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Opinions of Saturday, 11 May 2019

Columnist: Cameron Duodu

Nana, they want to ‘Ajacelona’ you!

Who had a doubt that Barcelona would trash Liverpool?

Who even imagined that Spurs, after losing at home to Ajax, would be able to tame the Dutch lions in their own lair? Even though they would be facing the Dutch without Harry Kane?

Football often reflects real life, and so I want to warn His Excellency Nana Akufo-Addo that there are signs that perhaps his Cabinet, nay Party, has become rather effete and isn’t working as hard and cleverly to solve the problems of the country as will win them re-election.

Listen to this: I know a fashionable area of Accra where there has been a power outage every single week in the past five weeks. Sometimes, an outage lasts for a good 24 hours!

When that happens, does one throw away things that are at risk of rotting in the dead fridge? Or dare one use them and hope that the microbes in them won’t “bite”?

Often, a power outage also causes water not to flow into pipes, for domestic or industrial use. No washing of hands! The Ghana Water Company has been alerting its consumers to the effect of power outages on water supplies. What a curse: losing both electricity and water in one’s home!!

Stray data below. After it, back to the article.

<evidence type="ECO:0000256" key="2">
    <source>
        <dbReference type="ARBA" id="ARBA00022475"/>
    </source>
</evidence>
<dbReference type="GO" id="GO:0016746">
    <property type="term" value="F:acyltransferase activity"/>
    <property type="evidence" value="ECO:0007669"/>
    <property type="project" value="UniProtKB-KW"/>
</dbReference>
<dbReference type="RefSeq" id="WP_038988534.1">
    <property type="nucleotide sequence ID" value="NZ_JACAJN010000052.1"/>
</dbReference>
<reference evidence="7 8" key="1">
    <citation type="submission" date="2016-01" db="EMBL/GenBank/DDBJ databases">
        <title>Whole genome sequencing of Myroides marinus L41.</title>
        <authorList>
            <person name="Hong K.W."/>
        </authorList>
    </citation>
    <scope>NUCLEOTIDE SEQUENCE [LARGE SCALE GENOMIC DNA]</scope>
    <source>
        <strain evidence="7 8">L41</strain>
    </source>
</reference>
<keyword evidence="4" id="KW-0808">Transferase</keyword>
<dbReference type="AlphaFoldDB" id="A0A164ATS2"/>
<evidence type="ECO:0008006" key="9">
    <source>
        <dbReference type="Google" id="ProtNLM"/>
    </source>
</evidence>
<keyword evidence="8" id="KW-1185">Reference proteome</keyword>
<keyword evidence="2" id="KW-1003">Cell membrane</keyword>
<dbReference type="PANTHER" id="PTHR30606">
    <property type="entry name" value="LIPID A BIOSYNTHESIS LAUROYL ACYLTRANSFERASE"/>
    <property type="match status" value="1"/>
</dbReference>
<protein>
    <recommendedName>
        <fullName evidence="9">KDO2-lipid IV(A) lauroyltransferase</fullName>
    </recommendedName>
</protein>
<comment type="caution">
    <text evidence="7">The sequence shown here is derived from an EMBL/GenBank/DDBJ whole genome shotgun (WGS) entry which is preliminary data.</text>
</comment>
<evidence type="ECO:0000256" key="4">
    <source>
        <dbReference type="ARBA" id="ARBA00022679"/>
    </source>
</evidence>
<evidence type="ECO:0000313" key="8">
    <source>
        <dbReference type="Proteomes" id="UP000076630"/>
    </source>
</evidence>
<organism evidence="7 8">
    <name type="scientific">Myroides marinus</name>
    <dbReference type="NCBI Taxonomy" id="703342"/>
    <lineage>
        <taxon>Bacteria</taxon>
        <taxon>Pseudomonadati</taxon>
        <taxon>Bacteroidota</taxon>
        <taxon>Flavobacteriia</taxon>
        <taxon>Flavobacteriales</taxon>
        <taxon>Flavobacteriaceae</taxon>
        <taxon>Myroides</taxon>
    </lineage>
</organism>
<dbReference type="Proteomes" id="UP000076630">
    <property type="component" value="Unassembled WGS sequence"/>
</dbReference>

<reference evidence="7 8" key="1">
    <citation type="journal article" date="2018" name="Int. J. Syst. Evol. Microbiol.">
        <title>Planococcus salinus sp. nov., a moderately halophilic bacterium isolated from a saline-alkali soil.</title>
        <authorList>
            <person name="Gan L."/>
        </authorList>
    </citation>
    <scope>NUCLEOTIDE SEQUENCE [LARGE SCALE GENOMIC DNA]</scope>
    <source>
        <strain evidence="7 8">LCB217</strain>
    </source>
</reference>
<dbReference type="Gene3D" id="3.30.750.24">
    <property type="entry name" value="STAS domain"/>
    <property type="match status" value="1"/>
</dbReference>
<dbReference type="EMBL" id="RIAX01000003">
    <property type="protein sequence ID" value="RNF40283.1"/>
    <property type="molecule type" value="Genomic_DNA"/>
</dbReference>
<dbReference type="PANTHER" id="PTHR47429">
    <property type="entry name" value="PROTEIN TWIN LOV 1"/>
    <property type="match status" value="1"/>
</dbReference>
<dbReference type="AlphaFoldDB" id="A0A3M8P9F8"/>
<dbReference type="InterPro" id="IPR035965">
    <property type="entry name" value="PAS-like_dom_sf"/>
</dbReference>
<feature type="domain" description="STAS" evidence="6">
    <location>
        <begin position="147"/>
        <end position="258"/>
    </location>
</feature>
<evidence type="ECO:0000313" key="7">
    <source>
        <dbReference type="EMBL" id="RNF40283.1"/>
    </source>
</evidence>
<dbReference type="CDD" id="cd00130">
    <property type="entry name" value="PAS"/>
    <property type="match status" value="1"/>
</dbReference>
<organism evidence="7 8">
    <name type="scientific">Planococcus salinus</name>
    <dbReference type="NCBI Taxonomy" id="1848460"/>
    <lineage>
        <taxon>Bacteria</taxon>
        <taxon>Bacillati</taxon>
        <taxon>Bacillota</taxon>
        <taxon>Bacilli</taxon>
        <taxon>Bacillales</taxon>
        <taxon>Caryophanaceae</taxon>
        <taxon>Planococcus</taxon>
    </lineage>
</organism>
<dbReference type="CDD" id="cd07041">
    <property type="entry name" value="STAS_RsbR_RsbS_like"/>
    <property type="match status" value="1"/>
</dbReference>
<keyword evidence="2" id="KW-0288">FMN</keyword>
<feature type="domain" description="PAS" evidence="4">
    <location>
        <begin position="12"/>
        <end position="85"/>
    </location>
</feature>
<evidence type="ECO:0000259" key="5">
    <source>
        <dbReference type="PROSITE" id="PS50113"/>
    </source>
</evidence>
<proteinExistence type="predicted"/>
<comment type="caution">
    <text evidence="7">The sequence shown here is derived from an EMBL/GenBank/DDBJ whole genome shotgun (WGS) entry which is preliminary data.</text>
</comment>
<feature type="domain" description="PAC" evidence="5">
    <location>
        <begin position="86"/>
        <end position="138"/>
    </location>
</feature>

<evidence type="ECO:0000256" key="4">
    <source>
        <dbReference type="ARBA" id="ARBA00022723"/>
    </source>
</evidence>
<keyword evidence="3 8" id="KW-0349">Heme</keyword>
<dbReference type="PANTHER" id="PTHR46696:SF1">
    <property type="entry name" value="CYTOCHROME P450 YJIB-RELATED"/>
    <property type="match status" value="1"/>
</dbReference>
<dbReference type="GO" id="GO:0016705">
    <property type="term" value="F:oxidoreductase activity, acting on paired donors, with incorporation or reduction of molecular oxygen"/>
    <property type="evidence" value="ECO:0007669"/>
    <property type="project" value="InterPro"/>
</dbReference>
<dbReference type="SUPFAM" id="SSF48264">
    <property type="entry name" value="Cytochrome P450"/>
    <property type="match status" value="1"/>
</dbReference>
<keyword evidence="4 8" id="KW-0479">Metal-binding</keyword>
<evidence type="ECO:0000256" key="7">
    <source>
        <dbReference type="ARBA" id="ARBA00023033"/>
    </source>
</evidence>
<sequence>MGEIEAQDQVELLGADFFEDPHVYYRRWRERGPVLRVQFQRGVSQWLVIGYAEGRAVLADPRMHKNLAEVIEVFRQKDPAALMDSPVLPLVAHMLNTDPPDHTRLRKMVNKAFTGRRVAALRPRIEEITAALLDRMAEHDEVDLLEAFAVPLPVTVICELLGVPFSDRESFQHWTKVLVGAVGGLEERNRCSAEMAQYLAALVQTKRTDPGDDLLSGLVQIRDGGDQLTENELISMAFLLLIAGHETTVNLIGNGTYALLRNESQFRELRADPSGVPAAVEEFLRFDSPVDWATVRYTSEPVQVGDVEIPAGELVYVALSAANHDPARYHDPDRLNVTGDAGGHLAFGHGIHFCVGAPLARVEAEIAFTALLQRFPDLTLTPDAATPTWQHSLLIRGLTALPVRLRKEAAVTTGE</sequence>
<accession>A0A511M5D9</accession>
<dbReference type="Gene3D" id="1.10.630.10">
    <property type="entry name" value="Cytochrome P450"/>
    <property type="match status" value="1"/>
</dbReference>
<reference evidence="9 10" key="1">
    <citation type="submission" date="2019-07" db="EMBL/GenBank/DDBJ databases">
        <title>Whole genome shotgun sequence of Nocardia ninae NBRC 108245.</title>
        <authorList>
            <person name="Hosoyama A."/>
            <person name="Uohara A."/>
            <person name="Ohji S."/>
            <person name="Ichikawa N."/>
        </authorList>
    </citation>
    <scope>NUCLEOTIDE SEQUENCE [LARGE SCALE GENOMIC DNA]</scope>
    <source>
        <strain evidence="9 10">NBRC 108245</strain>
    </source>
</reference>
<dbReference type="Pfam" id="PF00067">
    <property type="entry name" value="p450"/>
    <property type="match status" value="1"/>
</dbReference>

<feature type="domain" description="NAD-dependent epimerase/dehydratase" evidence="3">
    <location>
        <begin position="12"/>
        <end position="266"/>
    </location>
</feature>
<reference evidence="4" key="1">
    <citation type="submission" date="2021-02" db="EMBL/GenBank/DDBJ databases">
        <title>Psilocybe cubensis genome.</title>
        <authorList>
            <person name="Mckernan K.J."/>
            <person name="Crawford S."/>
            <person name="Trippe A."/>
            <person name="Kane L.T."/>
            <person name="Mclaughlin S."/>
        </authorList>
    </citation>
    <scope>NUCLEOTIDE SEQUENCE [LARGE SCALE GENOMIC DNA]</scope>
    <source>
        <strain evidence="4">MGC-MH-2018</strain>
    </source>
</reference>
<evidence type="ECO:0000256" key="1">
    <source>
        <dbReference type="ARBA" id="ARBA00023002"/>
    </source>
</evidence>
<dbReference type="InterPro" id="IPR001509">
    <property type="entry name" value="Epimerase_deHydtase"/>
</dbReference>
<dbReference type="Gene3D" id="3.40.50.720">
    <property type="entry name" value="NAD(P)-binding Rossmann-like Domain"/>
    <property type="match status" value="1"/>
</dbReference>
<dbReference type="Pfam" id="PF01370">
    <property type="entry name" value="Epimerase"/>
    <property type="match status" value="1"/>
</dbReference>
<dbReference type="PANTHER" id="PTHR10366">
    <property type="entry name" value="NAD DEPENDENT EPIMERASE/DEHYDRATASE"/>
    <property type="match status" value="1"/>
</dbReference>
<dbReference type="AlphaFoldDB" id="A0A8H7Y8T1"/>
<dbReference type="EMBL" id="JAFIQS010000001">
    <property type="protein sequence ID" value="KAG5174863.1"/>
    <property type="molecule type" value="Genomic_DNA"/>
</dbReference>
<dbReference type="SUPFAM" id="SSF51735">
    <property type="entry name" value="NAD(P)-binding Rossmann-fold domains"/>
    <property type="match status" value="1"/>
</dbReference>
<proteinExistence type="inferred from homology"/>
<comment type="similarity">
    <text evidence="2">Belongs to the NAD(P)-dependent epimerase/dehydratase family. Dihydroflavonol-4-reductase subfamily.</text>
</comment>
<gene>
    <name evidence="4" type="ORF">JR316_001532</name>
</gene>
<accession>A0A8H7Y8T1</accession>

Why are the outages occurring? The electricity-producing company may experience a shortage of fuel supplies or failures in hydro-electric power production. But isn’t there something known as planning? We are told some of the outages are caused by planned maintenance. But mustn’t this planning include reserves (where fuel is concerned) or the installation of spare capacity (mechanically speaking) that can be called upon when the need arises?

For politicians, the thing to note is that the power-outage problem has become a tell-tale signal that has been given a derisory local name, dums?,. Everyone can mention that as an index of performance in relation to ma Government.

Not only that – the supply – or non-supply – of power has become the trigger-point for suspected corruption. Scandals in recent times.

“Former Energy Minister Kwabena Donkor and the Ameri deal.”

“The Phillip Addison delegation to Dubai on renegotiating – the Ameri deal.”

“Former Energy Minister Boakye Agyarko fired over – the Ameri deal renegotiating proposal.”

Wouldn’t one have thought that enough shady deals have gone on in our power sector as to make whoever is put in charge of it realise that he was being asked to walk on hot coals?

But our Cabinet can float bonds on international markets without batting an eyelid – just to balance the books of a Bank of Ghana which can lavish tax-payers’ money on errant banks and micro-finance institutions which, having been given money to “clean up” their act, do not scruple to lend money fraudulently to their own board members! Some of this money was even used establish competing banks! Ugh!